Warehouse Operational Costs

Operational costs that are incurred in warehouse include all the expenses that are involved in maintaining working space for warehouse capacity. The yearly report made by Lennar Corporation takes warehouse expanse to be averagely 300,000 square feet (Richards, 2018). It is this storeroom extent that Lennar Company uses to compare major operating costs in its different construction areas. In New York City, labor cost in a warehouse is estimated at $12 per hour and about $10 in Florida and California metros respectively (Richards, 2018). Not only is labor cost vital in operation costs, but it also informs decisions made by warehouse management.

Equally important to determining maintenance expenses in a warehouse are the energy expenditures. Electricity expenses are approximated at about $300,000 a year for a city such as Denver in Colorado (Muller, 2019). At the same time, Muller (2019) states that the power costs in a city such as Oakland in California are about $600,000 a year as far as warehouse operational costs are concerned. The energy costs in New York are relatively higher compared to California, Florida, and Colorado states where Lennar Corporation operates. Other costs that are associated with warehousing are natural gas costs, property taxes, and shipping costs, among others. In amounts, the operational costs in a year as far as warehousing is concerned can go to as much as $24,000,000 in New York, $19,000,000 in California, $16,000,000 in Colorado, $13,000,000 in Atlanta, and $12,000,000 in Arkansas (Muller, 2019). Notably, the increasing demand for warehousing services in the operational areas of Lennar Company is also affecting the operational costs to a greater extent.

Man-hour Costs in Warehouse

Man-hour costs in a modern house leased by Lennar Corporation are dependent on regulations and policies in different states in the US. As core time cost constitutes the payment for quality job performed by an individual in an hour, it is considered an enormous aspect in calculation of labor expenses in a warehouse management. This particular cost takes into account the peripheral compensations as well as taxes paid by the company. The fringe benefits which form part of this pay include employees’ compensation insurance, employers own share of health indemnity costs, sick leaves, and any other personal leave (Napolitano, 2017). Warehouse management system adopted by Lennar Corporation takes flextime as a basis for measuring project cost of every storeroom worker and individual’s input to the overall performance of the results. As is required, the management of storehouse has considered different hourly working rates for each group of employees in a warehouse. The senior cadre of laborers has been given higher hourly working cost rates compared to the junior workers (Napolitano, 2017). Evidently, the clock-watching costs have been given the much required attention to ensure there is efficiency in warehouse maintenance.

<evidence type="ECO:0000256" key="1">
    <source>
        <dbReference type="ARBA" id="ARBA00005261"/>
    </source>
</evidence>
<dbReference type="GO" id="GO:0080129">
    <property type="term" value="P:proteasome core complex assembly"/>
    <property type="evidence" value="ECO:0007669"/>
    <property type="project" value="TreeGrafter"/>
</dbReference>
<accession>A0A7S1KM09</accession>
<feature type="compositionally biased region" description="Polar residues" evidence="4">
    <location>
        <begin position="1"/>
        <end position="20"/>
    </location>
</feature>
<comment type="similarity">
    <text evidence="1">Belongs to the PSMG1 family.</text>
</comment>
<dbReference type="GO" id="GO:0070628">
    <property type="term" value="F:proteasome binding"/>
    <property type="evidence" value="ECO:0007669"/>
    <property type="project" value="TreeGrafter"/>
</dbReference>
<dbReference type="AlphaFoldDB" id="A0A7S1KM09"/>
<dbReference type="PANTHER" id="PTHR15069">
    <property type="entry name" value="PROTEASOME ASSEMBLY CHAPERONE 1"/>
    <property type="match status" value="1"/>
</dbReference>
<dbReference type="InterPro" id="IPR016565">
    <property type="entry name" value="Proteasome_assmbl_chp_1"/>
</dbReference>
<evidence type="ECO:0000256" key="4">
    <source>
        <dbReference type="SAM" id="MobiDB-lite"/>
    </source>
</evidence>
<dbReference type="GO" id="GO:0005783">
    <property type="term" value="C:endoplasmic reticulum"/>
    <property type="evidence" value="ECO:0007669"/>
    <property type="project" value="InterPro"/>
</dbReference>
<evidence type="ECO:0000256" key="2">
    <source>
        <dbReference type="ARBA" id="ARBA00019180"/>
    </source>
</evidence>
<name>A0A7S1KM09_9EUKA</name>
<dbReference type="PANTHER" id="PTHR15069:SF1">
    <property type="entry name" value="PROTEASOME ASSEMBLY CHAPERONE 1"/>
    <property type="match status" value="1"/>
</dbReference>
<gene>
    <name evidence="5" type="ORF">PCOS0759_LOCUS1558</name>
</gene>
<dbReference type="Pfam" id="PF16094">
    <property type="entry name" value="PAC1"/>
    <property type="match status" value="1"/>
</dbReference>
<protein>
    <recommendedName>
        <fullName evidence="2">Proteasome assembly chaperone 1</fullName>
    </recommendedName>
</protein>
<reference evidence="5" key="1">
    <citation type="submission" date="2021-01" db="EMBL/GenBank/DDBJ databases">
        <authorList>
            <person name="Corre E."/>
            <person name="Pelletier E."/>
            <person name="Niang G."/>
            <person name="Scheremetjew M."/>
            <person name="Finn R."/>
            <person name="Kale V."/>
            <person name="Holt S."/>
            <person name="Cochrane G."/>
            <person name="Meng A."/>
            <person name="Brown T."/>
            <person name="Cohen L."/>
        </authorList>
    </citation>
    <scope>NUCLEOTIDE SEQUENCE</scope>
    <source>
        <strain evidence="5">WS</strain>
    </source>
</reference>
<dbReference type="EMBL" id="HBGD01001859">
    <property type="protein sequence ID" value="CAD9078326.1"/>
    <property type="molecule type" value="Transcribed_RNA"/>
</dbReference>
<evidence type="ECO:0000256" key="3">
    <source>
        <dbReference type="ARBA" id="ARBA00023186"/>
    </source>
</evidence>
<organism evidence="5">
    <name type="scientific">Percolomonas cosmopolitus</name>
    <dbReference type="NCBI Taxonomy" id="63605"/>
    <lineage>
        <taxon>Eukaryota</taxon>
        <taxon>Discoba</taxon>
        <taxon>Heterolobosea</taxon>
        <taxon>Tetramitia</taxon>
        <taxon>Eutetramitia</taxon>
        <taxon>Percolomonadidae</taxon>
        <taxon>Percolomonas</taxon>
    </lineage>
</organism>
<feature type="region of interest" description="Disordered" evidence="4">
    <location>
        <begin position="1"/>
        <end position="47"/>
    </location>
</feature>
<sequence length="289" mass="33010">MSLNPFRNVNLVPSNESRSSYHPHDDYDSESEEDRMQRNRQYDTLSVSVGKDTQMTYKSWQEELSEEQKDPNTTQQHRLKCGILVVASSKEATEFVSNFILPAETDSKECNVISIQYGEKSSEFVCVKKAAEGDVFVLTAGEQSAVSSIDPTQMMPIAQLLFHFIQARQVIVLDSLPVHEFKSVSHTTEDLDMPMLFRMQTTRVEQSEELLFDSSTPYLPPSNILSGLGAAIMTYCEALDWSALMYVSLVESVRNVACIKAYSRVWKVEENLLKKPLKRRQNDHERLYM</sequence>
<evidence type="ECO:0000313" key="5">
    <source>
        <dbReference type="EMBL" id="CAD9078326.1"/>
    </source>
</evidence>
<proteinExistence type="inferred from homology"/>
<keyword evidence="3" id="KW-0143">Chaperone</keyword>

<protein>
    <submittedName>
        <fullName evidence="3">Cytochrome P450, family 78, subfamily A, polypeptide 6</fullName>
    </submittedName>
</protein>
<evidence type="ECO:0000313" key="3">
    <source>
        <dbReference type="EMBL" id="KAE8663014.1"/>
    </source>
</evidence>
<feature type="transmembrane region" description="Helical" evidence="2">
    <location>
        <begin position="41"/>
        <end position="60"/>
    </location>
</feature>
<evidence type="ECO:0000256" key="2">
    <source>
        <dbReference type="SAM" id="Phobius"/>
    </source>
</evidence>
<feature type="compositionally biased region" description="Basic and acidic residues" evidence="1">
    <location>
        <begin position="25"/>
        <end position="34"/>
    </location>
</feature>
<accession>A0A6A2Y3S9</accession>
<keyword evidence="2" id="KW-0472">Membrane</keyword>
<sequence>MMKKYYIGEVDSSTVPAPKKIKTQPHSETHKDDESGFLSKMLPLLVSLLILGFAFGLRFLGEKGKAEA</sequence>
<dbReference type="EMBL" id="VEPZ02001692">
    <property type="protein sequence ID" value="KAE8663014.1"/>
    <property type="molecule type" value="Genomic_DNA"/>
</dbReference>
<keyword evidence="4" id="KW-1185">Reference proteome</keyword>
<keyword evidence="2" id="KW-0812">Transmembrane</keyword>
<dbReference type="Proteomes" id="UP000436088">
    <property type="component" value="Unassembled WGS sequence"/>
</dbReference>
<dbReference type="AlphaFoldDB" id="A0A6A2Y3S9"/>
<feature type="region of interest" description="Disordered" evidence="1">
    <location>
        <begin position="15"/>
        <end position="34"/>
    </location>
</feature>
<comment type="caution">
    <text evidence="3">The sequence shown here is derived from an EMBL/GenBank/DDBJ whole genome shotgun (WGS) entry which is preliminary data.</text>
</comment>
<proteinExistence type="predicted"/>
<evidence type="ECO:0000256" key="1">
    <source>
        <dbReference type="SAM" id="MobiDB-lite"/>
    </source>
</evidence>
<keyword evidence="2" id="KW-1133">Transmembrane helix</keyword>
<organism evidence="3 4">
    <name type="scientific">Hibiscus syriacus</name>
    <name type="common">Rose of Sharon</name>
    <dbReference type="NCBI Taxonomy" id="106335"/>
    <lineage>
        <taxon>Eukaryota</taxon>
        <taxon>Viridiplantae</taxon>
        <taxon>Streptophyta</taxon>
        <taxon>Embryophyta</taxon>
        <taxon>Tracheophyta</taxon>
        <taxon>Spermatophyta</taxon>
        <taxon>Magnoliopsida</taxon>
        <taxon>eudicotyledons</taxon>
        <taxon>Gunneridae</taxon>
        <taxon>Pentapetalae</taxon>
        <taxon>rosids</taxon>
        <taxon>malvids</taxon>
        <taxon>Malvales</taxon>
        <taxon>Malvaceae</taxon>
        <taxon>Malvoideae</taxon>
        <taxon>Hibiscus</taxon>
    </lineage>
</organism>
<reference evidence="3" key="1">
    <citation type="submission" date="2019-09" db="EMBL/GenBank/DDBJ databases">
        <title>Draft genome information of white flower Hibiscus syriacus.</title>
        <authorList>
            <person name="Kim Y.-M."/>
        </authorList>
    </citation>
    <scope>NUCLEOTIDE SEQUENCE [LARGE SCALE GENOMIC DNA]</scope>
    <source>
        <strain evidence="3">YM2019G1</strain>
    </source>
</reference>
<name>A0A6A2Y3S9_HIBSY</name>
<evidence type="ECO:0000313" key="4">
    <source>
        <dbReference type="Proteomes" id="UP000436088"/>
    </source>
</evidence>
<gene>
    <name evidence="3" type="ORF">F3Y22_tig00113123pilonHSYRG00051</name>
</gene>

Procurement Costs

Sometimes, Lennar Corporation has been forced to outsource for equipment from other business partners. Usually, it is a competitive bidding which incorporates different commercial entities presenting their bids to Lennar Company. Muller (2019) asserts that the procurement costs considered in most cases by the company are base expenses, transportation payments, closing prices, taxes and duties levied, and negotiation charges. In exploring these fees, base levy is usually that per-item amount of money in rate which is assigned to a particular commodity procured. Transportation charge is usually incurred as a result of acquiring equipment or a product by Lennar Corporation. As part of acquisition levies, closing amounts entail the legal expense, brokerage payment, or the commissions in acquirement of stock (Muller, 2019). Further, taxes and levies are paid to the government as part of attainment payments. In cases where equipment has been procured from foreign countries, the corporation hires a broker to handle the custom processes (Muller, 2019). The last tariff that is incurred in Lennar’s acquirement process is the negotiation toll which at times becomes the traveling expense paid for a staff of Lennar who is tasked with appropriation negotiations.

Ways to Reduce Procurement Costs